I’ve also continued to practice mindful giving and making donations. A few of my friends would be astonished when I left tips when we eat out, teasing that I’ve got rich. But I’m not. I’m still broke, LOL! But I’ve become less conscious of money and more of the unfortunate inequality that exists around me. I’ve become more conscious (and grateful) of my own privileges, which others don’t have.

How, I can afford coffee from an espresso machine, while the person who serves them probably can’t. How, I have the capacity to order food online, while the people who bring them safely to my doorstep have probably never tried the food they deliver. How, the guy servicing my car at the carwash probably doesn’t have his own car to take care of.

Awareness of these people around me humbles me, and although I’ve failed a lot of times, they motivate me to manage my spending better, to always be kind to workers, and to share what I have whenever I can.

It warmed my heart whenever I handed out a tip to a delivery guy, and they perked up and returned more thank-yous than what the tip is worth. To me, it’s small and insignificant — I’d never think an extra 20 or 50 PHP can help me complete the cost of a new smartphone. I usually looked at my savings by at least the thousandth. But there are people who count every peso, and every peso is a step closer to whatever they’re saving up for. That small amount could’ve meant they could serve good dinner back home, save up for a new laptop for their studying children, or add funds for their dream house.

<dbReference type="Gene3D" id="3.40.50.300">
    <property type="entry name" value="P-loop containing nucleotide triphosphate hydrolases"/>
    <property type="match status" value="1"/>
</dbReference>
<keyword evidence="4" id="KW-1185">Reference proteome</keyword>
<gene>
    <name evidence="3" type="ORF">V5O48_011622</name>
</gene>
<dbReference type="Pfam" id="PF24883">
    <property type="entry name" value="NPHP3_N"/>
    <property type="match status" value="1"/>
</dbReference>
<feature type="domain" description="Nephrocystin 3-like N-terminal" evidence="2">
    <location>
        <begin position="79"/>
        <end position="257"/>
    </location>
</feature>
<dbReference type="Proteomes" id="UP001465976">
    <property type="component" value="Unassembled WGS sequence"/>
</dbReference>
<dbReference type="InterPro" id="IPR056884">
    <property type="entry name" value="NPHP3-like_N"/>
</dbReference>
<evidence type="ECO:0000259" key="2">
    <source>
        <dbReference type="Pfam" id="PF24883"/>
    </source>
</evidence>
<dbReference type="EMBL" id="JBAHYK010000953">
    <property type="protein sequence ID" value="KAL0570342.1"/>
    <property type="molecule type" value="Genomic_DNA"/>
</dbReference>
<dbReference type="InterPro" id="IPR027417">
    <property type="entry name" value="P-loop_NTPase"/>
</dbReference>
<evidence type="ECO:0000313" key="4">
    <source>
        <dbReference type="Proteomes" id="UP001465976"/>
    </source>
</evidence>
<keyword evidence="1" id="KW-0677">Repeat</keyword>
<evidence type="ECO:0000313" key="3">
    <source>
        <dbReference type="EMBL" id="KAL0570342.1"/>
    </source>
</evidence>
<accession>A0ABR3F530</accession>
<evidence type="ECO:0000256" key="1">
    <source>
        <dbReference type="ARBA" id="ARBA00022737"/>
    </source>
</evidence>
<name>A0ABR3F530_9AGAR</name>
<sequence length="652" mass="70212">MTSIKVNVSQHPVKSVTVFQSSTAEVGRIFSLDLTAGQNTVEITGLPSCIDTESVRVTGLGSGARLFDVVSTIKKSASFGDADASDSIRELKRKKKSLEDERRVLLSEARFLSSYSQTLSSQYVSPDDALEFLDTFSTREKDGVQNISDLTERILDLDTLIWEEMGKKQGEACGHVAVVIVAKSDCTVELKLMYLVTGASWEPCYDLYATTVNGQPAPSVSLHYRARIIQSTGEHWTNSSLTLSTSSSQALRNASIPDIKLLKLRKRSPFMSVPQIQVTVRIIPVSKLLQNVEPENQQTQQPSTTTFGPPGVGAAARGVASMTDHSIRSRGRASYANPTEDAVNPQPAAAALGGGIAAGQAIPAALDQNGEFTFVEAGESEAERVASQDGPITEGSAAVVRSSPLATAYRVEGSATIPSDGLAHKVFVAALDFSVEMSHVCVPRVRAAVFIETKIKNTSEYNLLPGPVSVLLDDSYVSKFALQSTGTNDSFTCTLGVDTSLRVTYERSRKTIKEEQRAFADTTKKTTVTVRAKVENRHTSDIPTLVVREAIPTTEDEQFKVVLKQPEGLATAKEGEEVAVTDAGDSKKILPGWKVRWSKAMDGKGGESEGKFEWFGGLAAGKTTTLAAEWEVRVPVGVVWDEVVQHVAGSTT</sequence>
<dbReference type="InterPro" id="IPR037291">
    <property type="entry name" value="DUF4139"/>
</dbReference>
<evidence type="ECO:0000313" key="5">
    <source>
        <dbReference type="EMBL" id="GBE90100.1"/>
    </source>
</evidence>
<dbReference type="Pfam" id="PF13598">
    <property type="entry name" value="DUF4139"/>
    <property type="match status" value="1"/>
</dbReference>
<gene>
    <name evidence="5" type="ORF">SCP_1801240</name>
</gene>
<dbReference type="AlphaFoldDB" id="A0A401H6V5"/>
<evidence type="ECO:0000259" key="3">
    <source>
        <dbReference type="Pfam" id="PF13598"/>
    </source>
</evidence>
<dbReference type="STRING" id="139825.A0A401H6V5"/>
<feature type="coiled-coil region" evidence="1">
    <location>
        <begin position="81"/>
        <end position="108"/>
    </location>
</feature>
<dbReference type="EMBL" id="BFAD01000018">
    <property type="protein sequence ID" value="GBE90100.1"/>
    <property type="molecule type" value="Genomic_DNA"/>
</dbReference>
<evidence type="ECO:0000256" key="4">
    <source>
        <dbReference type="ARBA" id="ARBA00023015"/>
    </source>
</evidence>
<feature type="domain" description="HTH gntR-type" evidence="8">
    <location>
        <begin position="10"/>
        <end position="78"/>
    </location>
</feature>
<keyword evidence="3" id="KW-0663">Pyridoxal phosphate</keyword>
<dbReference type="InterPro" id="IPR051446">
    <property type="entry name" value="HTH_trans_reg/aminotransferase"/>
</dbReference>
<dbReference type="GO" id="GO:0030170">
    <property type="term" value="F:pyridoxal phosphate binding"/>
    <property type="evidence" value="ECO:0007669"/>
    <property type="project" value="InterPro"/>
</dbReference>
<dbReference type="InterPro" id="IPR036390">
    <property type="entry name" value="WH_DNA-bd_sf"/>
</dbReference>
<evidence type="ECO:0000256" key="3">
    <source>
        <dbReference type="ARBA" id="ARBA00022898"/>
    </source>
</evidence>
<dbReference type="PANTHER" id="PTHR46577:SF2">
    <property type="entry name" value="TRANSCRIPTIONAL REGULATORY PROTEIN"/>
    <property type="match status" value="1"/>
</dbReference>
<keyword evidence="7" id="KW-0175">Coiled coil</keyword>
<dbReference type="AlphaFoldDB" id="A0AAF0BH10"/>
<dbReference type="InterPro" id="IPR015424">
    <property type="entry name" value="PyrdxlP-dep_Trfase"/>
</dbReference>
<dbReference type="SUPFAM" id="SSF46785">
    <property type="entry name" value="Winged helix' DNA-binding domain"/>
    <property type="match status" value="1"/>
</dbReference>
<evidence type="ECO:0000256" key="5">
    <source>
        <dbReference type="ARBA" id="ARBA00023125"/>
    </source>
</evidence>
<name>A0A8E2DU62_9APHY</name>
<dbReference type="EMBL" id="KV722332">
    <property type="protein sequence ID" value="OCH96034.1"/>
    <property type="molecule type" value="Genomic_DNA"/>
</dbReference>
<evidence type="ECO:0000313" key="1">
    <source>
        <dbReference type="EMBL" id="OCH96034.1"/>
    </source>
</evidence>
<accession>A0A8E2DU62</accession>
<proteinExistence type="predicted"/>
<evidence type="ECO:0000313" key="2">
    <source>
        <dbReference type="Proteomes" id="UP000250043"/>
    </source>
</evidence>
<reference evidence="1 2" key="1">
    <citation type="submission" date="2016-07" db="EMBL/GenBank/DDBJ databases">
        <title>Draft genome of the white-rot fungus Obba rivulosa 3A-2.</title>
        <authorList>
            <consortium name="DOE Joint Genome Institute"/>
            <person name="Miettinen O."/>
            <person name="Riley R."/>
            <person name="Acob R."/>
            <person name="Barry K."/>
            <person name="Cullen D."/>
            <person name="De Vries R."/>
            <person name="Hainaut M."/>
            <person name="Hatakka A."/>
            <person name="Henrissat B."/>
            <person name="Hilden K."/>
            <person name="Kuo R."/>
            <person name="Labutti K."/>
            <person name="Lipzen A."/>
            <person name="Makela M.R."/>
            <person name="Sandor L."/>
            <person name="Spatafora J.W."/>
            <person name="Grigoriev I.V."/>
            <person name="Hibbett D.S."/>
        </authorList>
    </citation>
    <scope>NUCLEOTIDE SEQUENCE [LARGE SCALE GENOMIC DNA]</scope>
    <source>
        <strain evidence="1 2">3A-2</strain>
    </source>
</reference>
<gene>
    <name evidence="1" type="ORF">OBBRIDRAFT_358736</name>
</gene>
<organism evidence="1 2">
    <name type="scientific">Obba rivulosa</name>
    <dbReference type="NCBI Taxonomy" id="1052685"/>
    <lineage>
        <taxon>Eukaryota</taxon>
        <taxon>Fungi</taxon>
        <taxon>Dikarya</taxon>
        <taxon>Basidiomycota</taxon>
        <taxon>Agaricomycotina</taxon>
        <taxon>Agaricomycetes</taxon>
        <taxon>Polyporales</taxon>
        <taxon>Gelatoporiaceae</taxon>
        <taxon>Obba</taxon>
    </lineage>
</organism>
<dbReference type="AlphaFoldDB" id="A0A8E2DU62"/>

Aside from those, I’ve also been able to explore more, at my own pace, again thanks to the car. While the faraway places I can go to are still limited  — I’ve been exploring locally and fostering my love for coffee experiences. I’m happy to see that local cafes continue to thrive despite the pandemic, though they definitely need more patronage. I’ll try to start a blog series on the new local cafes I’ve found.

It still feels surreal — at the start of 2021, I was struggling to learn how to drive. But now, the year ended with me behind the wheel of my own car. And I’m using it to do good and explore more. This is one of the highlights of my 2021.

Another highlight of 2021 — another thing that changed in me is my outlook on tattoos. I had always thought I would never get a tattoo but this year, I just did! I’ve detailed the transition in this separate daybook entry

 

Now, amid all these changes, as I’ve said in the beginning — my heart still beats the same. That means the “ultimate dream” I had before the pandemic is still very much the same and blazing.

I’ve been going through a lot of detours (and they’re all worth the “drive,” literally and figuratively) but I still have the same main destination in mind. Two years into the pandemic, it’s hard and still quite early to say the path is already straight and smooth asphalt, but I’m ready to move into high gear to get over bumps and potholes.

I’ll make sure my heart gets to where it needs to be this 2022.